Thanking My Lucky Stars I Was a Baby Boomer Student

When I read something like the following article I found on Banned Books Week , I realize how darn lucky I was growing up in a world that hadn’t yet discovered

political correctness, school book censorship by parents, and banned books because of outside interference. I just don’t understand parents who believe they need to shield their children from books that contain violence, bad language and sex, when more than likely all of these are a daily occurrence in their kids lives.

As a kid, violence was on every channel; I watched The Three Stooges poke each other’s eyes out daily, cowboys and Indians fought, and as I aged, Honey West exuded sexual tension in every step. As for bad language, as a teenager some of the best new books had cuss words, language people actually use.

The idea that parents should have any say whatsoever over the curriculum is outrageous, even it it’s a website “evaluating” each assigned title, not for the message, or literary quality, but for how many swear words, violence, and sex it may or may not contain.

When I was in third grade, I was an unusually scared kid, despite loving haunted house rides and Halloween etc. I read a book of ghosts stories which frightened me. My mother marched to the school asking why this book was on the library shelves. The teacher answered, rightfully so, that although I was frighted by them, other children found them funny which in retrospect, they were. Should my mother’s complaint have been taken seriously and the book removed. H—, no! Thank goodness for a smart teacher, who by the way, introduced her class to marvelous books.

The father who started the school book evaluation website claims he’s not trying to censor anything, just wants parents informed about what their children are reading. OK. And then what? Every student starts opting for different books, perhaps bad ones? Bad meaning, bad writing. Of course nothing offensive will be in them, nor will they teach your children anything new or real about the world.

And does this father honestly believe that if several parents review a book as being highly offensive, they then won’t demand something be done? Dream on.

So, thank you baby boomer world for allowing me to read the Camelot stories with knights fighting to the death on bloody battlefields. And To Kill a Mockingbird, with the N word, incest, rape, and mob violence.  Or  Stephen Crane’s Maggie, Life on the Streets–a prostitute! And let’s not forget that horribly violent book–The History of the World–what were those teachers thinking, allowing we kids to read about all those bloody wars, when we could have tuned into TV and spared ourselves the trouble.

Here’s the article :

2 thoughts on “Thanking My Lucky Stars I Was a Baby Boomer Student”

  1. As a Christian, a husband & father, Baby-Boomer and a bookoholic I’ve found that there are some things I find objectionable in some books but I don’t think it is my business to stop others from reading those books. I’d prefer doing the part of ‘parental guidance’ as opposed to a censor for the masses. No that I do much of either one of those. Especially since my daughter is grown. I really do live in a closed circle tween home/work/church/store – So it goes…

    I’m more offended by having to say ‘n-word’ as opposed to using the word itself (in a proper fashion such as, perhaps in this comment and its usage in “Huck Finn” might be. Not in name calling… But through discussions with a black lady at my church I could and do see her point that offending some people through it’s use is not a good thing. We did use the word itself in the discussion and I could see it took a bite from her each time either of us said it. So I’ll say n-word…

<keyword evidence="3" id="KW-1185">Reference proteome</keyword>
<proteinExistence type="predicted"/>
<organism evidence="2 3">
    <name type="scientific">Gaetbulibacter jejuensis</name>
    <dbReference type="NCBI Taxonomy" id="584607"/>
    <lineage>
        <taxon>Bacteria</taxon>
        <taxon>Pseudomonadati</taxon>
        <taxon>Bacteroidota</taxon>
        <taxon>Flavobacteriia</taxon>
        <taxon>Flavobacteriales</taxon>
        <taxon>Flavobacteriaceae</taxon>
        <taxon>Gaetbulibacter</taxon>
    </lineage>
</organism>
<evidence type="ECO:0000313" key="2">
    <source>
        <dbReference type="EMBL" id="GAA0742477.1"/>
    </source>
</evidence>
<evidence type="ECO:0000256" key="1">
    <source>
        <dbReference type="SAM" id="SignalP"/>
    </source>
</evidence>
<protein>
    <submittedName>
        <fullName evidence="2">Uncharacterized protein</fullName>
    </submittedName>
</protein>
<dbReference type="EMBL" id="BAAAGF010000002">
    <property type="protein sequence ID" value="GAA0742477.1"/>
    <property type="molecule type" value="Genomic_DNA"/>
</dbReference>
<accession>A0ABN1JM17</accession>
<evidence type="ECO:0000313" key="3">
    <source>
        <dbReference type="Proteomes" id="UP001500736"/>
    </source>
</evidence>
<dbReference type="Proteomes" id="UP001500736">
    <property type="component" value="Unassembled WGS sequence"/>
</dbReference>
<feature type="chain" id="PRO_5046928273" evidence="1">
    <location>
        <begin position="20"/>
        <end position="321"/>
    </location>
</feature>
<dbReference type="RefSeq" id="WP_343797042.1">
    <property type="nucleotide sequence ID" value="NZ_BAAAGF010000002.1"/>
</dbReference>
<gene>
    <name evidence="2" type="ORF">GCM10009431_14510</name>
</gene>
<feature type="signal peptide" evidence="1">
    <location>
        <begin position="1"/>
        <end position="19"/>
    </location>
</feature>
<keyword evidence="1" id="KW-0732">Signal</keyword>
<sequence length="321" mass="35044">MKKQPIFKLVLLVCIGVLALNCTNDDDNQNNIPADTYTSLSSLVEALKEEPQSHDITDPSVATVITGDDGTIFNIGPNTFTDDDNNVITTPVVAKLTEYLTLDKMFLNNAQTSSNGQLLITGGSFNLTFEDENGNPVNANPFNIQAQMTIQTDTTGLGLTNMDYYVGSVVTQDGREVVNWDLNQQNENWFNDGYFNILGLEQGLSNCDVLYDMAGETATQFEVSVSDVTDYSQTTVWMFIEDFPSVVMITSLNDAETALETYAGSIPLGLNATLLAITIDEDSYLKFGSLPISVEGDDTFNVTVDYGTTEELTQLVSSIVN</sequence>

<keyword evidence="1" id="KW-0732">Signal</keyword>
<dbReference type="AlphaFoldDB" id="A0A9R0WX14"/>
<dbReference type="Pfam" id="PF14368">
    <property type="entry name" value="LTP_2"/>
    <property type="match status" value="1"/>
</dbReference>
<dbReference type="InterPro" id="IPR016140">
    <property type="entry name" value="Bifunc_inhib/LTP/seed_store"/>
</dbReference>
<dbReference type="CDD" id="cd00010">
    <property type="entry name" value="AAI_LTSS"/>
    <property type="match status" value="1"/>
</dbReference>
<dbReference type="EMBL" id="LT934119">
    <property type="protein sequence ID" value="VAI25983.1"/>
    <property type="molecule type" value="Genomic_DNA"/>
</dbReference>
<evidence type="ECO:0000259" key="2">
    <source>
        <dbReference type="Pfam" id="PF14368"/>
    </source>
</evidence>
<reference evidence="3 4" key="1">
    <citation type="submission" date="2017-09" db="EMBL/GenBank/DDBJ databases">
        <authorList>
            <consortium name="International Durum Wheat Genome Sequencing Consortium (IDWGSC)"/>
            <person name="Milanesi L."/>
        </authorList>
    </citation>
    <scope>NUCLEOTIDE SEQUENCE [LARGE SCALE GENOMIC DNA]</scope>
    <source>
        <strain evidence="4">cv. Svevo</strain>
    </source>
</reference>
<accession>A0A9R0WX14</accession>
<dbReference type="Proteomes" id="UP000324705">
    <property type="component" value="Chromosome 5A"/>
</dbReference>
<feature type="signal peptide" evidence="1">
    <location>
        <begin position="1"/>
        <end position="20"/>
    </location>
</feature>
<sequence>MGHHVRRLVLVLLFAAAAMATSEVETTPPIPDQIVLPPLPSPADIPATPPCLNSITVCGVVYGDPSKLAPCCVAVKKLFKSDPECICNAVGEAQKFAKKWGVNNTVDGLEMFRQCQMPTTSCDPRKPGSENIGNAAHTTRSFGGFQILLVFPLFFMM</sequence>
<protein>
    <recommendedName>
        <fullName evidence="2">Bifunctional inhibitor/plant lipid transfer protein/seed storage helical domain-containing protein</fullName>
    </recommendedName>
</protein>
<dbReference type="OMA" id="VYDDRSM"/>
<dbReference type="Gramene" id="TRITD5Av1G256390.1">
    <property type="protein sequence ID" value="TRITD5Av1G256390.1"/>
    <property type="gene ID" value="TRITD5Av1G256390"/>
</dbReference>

But in literature should its usage, and other words that might be offending to someone be struck from the earth? Should we remove every usage of “Indians”, “Braves”, “Squaws”, and on down the line so some Native-American might not be offended? How far should the revisionism be carried?

    Should we remove old dictionaries readily available on the internet because someone might be offended by some word it defines and make a new politically correct one only? – Shades of Fahrenheit 451. –

    I think not.

    I was once a child (and still am in many ways) and I managed to grow up (in some ways) while reading things that were beyond my age and offended me at times. I thank the Lord that I learned beyond my age and was occasionally offended because it shows I’m mentally on the right track at least concerning both learning of the world we live in and about cruelty to people and animals. I did have sense enough not to play a 3 Stooges eye poke on people and those films did make me laugh. Never met anyone that did try it on me. But I grew up a Baby-Boomer.

    We did not have political correction to guide us…

    I think parents should suggest books/stories for their children and watch what they read/watch in order to have a bit of dialog with them just to make sure they are not going to end up being ‘eye-pokers’. If parents allow their kids to read what their kids like to read that will give the parents a clue as to how to use the ‘parental guidance’.

    Might give them an opportunity to play the part of ‘teacher’.

  2. Prying1–a great great post. And in my book (sorry for the pun) a thinking parent who knows how to walk the line between watching out for your children as opposed to censoring them.

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